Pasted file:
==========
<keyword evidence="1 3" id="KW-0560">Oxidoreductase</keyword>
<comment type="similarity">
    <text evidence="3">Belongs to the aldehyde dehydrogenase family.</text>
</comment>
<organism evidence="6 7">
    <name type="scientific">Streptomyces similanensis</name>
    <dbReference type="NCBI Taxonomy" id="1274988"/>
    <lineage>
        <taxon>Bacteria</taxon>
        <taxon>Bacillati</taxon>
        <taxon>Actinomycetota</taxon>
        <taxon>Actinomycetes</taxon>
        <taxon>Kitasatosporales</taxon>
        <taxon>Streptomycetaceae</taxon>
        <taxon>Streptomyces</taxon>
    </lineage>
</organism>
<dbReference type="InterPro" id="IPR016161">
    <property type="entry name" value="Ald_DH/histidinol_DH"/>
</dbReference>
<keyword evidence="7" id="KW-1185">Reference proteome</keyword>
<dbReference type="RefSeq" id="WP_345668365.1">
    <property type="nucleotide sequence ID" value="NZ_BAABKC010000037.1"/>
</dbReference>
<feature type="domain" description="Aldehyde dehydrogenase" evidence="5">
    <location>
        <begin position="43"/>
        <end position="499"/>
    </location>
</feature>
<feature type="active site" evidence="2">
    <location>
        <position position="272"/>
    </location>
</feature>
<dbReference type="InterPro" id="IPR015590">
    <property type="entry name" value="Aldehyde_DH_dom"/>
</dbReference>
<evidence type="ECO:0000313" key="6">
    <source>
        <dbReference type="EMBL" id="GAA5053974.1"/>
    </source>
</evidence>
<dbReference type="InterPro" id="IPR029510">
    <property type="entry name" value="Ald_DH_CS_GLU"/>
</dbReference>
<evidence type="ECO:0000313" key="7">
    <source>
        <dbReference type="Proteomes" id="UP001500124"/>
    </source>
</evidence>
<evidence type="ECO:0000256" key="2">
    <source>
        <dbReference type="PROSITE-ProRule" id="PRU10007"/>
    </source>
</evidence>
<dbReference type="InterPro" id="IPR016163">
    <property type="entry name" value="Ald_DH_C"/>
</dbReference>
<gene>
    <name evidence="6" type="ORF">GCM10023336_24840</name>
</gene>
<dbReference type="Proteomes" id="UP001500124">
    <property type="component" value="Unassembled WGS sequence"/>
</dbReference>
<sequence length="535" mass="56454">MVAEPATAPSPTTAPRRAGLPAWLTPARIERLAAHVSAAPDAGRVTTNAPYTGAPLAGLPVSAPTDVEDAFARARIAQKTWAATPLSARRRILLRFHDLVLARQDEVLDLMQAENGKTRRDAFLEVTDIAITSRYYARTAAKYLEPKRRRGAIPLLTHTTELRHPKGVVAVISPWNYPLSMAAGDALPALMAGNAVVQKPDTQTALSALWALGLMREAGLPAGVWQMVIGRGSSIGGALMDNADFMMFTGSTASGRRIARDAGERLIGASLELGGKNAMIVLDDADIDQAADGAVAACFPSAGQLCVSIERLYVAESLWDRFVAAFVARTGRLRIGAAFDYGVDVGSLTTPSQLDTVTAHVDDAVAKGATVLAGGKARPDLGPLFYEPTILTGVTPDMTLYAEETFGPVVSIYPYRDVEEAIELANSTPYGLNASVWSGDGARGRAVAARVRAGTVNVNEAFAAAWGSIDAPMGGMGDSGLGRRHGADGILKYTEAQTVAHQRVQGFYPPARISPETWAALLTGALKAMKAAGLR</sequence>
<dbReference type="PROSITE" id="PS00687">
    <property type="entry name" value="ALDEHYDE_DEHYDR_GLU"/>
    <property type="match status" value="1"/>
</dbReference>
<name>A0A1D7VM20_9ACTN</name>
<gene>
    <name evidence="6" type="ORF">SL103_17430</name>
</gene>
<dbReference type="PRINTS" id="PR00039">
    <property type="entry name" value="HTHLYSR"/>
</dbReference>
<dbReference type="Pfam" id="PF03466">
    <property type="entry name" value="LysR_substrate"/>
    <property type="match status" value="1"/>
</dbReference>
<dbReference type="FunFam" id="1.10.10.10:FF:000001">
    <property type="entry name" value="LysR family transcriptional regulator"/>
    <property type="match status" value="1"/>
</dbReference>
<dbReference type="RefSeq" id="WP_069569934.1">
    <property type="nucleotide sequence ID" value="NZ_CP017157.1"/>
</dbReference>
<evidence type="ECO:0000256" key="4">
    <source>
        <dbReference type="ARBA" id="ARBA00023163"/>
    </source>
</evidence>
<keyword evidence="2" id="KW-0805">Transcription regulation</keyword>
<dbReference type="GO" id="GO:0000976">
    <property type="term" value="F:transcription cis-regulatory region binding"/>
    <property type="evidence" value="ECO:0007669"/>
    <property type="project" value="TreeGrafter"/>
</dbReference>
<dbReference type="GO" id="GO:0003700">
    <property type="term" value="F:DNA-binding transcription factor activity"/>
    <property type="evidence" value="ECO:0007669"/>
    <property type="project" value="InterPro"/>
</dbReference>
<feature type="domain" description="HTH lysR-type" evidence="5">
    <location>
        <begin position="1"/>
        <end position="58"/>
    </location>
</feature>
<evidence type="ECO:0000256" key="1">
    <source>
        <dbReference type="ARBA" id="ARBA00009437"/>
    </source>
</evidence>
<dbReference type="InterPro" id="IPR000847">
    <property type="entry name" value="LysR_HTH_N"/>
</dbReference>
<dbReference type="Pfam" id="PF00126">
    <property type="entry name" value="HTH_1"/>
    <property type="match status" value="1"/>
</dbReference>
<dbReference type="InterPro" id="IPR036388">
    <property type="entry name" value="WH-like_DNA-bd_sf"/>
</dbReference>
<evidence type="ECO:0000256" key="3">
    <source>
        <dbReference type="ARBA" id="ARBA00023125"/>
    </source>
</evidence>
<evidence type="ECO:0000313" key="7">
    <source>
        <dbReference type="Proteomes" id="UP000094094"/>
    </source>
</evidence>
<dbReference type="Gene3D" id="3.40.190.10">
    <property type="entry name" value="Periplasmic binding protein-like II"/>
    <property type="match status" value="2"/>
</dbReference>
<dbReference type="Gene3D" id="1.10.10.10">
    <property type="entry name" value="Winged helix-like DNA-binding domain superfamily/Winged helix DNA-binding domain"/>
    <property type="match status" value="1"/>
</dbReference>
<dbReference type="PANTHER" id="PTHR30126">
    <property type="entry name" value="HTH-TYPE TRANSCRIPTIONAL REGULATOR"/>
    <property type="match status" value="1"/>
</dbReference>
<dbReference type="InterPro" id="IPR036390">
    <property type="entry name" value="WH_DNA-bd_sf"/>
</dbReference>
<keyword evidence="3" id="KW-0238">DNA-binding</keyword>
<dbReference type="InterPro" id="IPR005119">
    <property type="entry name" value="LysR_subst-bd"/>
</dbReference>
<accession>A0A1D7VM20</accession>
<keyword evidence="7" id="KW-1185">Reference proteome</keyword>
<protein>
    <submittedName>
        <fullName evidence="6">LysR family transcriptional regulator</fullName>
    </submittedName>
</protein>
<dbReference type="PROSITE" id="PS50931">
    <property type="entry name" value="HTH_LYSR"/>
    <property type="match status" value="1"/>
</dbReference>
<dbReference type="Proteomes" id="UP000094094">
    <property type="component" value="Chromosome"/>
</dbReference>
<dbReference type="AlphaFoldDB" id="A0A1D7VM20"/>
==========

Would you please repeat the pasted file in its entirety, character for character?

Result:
<keyword evidence="1 3" id="KW-0560">Oxidoreductase</keyword>
<comment type="similarity">
    <text evidence="3">Belongs to the aldehyde dehydrogenase family.</text>
</comment>
<organism evidence="6 7">
    <name type="scientific">Streptomyces similanensis</name>
    <dbReference type="NCBI Taxonomy" id="1274988"/>
    <lineage>
        <taxon>Bacteria</taxon>
        <taxon>Bacillati</taxon>
        <taxon>Actinomycetota</taxon>
        <taxon>Actinomycetes</taxon>
        <taxon>Kitasatosporales</taxon>
        <taxon>Streptomycetaceae</taxon>
        <taxon>Streptomyces</taxon>
    </lineage>
</organism>
<dbReference type="InterPro" id="IPR016161">
    <property type="entry name" value="Ald_DH/histidinol_DH"/>
</dbReference>
<keyword evidence="7" id="KW-1185">Reference proteome</keyword>
<dbReference type="RefSeq" id="WP_345668365.1">
    <property type="nucleotide sequence ID" value="NZ_BAABKC010000037.1"/>
</dbReference>
<feature type="domain" description="Aldehyde dehydrogenase" evidence="5">
    <location>
        <begin position="43"/>
        <end position="499"/>
    </location>
</feature>
<feature type="active site" evidence="2">
    <location>
        <position position="272"/>
    </location>
</feature>
<dbReference type="InterPro" id="IPR015590">
    <property type="entry name" value="Aldehyde_DH_dom"/>
</dbReference>
<evidence type="ECO:0000313" key="6">
    <source>
        <dbReference type="EMBL" id="GAA5053974.1"/>
    </source>
</evidence>
<dbReference type="InterPro" id="IPR029510">
    <property type="entry name" value="Ald_DH_CS_GLU"/>
</dbReference>
<evidence type="ECO:0000313" key="7">
    <source>
        <dbReference type="Proteomes" id="UP001500124"/>
    </source>
</evidence>
<evidence type="ECO:0000256" key="2">
    <source>
        <dbReference type="PROSITE-ProRule" id="PRU10007"/>
    </source>
</evidence>
<dbReference type="InterPro" id="IPR016163">
    <property type="entry name" value="Ald_DH_C"/>
</dbReference>
<gene>
    <name evidence="6" type="ORF">GCM10023336_24840</name>
</gene>
<dbReference type="Proteomes" id="UP001500124">
    <property type="component" value="Unassembled WGS sequence"/>
</dbReference>
<sequence length="535" mass="56454">MVAEPATAPSPTTAPRRAGLPAWLTPARIERLAAHVSAAPDAGRVTTNAPYTGAPLAGLPVSAPTDVEDAFARARIAQKTWAATPLSARRRILLRFHDLVLARQDEVLDLMQAENGKTRRDAFLEVTDIAITSRYYARTAAKYLEPKRRRGAIPLLTHTTELRHPKGVVAVISPWNYPLSMAAGDALPALMAGNAVVQKPDTQTALSALWALGLMREAGLPAGVWQMVIGRGSSIGGALMDNADFMMFTGSTASGRRIARDAGERLIGASLELGGKNAMIVLDDADIDQAADGAVAACFPSAGQLCVSIERLYVAESLWDRFVAAFVARTGRLRIGAAFDYGVDVGSLTTPSQLDTVTAHVDDAVAKGATVLAGGKARPDLGPLFYEPTILTGVTPDMTLYAEETFGPVVSIYPYRDVEEAIELANSTPYGLNASVWSGDGARGRAVAARVRAGTVNVNEAFAAAWGSIDAPMGGMGDSGLGRRHGADGILKYTEAQTVAHQRVQGFYPPARISPETWAALLTGALKAMKAAGLR</sequence>
<dbReference type="PROSITE" id="PS00687">
    <property type="entry name" value="ALDEHYDE_DEHYDR_GLU"/>
    <property type="match status" value="1"/>
</dbReference>
<name>A0A1D7VM20_9ACTN</name>
<gene>
    <name evidence="6" type="ORF">SL103_17430</name>
</gene>
<dbReference type="PRINTS" id="PR00039">
    <property type="entry name" value="HTHLYSR"/>
</dbReference>
<dbReference type="Pfam" id="PF03466">
    <property type="entry name" value="LysR_substrate"/>
    <property type="match status" value="1"/>
</dbReference>
<dbReference type="FunFam" id="1.10.10.10:FF:000001">
    <property type="entry name" value="LysR family transcriptional regulator"/>
    <property type="match status" value="1"/>
</dbReference>
<dbReference type="RefSeq" id="WP_069569934.1">
    <property type="nucleotide sequence ID" value="NZ_CP017157.1"/>
</dbReference>
<evidence type="ECO:0000256" key="4">
    <source>
        <dbReference type="ARBA" id="ARBA00023163"/>
    </source>
</evidence>
<keyword evidence="2" id="KW-0805">Transcription regulation</keyword>
<dbReference type="GO" id="GO:0000976">
    <property type="term" value="F:transcription cis-regulatory region binding"/>
    <property type="evidence" value="ECO:0007669"/>
    <property type="project" value="TreeGrafter"/>
</dbReference>
<dbReference type="GO" id="GO:0003700">
    <property type="term" value="F:DNA-binding transcription factor activity"/>
    <property type="evidence" value="ECO:0007669"/>
    <property type="project" value="InterPro"/>
</dbReference>
<feature type="domain" description="HTH lysR-type" evidence="5">
    <location>
        <begin position="1"/>
        <end position="58"/>
    </location>
</feature>
<evidence type="ECO:0000256" key="1">
    <source>
        <dbReference type="ARBA" id="ARBA00009437"/>
    </source>
</evidence>
<dbReference type="InterPro" id="IPR000847">
    <property type="entry name" value="LysR_HTH_N"/>
</dbReference>
<dbReference type="Pfam" id="PF00126">
    <property type="entry name" value="HTH_1"/>
    <property type="match status" value="1"/>
</dbReference>
<dbReference type="InterPro" id="IPR036388">
    <property type="entry name" value="WH-like_DNA-bd_sf"/>
</dbReference>
<evidence type="ECO:0000256" key="3">
    <source>
        <dbReference type="ARBA" id="ARBA00023125"/>
    </source>
</evidence>
<evidence type="ECO:0000313" key="7">
    <source>
        <dbReference type="Proteomes" id="UP000094094"/>
    </source>
</evidence>
<dbReference type="Gene3D" id="3.40.190.10">
    <property type="entry name" value="Periplasmic binding protein-like II"/>
    <property type="match status" value="2"/>
</dbReference>
<dbReference type="Gene3D" id="1.10.10.10">
    <property type="entry name" value="Winged helix-like DNA-binding domain superfamily/Winged helix DNA-binding domain"/>
    <property type="match status" value="1"/>
</dbReference>
<dbReference type="PANTHER" id="PTHR30126">
    <property type="entry name" value="HTH-TYPE TRANSCRIPTIONAL REGULATOR"/>
    <property type="match status" value="1"/>
</dbReference>
<dbReference type="InterPro" id="IPR036390">
    <property type="entry name" value="WH_DNA-bd_sf"/>
</dbReference>
<keyword evidence="3" id="KW-0238">DNA-binding</keyword>
<dbReference type="InterPro" id="IPR005119">
    <property type="entry name" value="LysR_subst-bd"/>
</dbReference>
<accession>A0A1D7VM20</accession>
<keyword evidence="7" id="KW-1185">Reference proteome</keyword>
<protein>
    <submittedName>
        <fullName evidence="6">LysR family transcriptional regulator</fullName>
    </submittedName>
</protein>
<dbReference type="PROSITE" id="PS50931">
    <property type="entry name" value="HTH_LYSR"/>
    <property type="match status" value="1"/>
</dbReference>
<dbReference type="Proteomes" id="UP000094094">
    <property type="component" value="Chromosome"/>
</dbReference>
<dbReference type="AlphaFoldDB" id="A0A1D7VM20"/>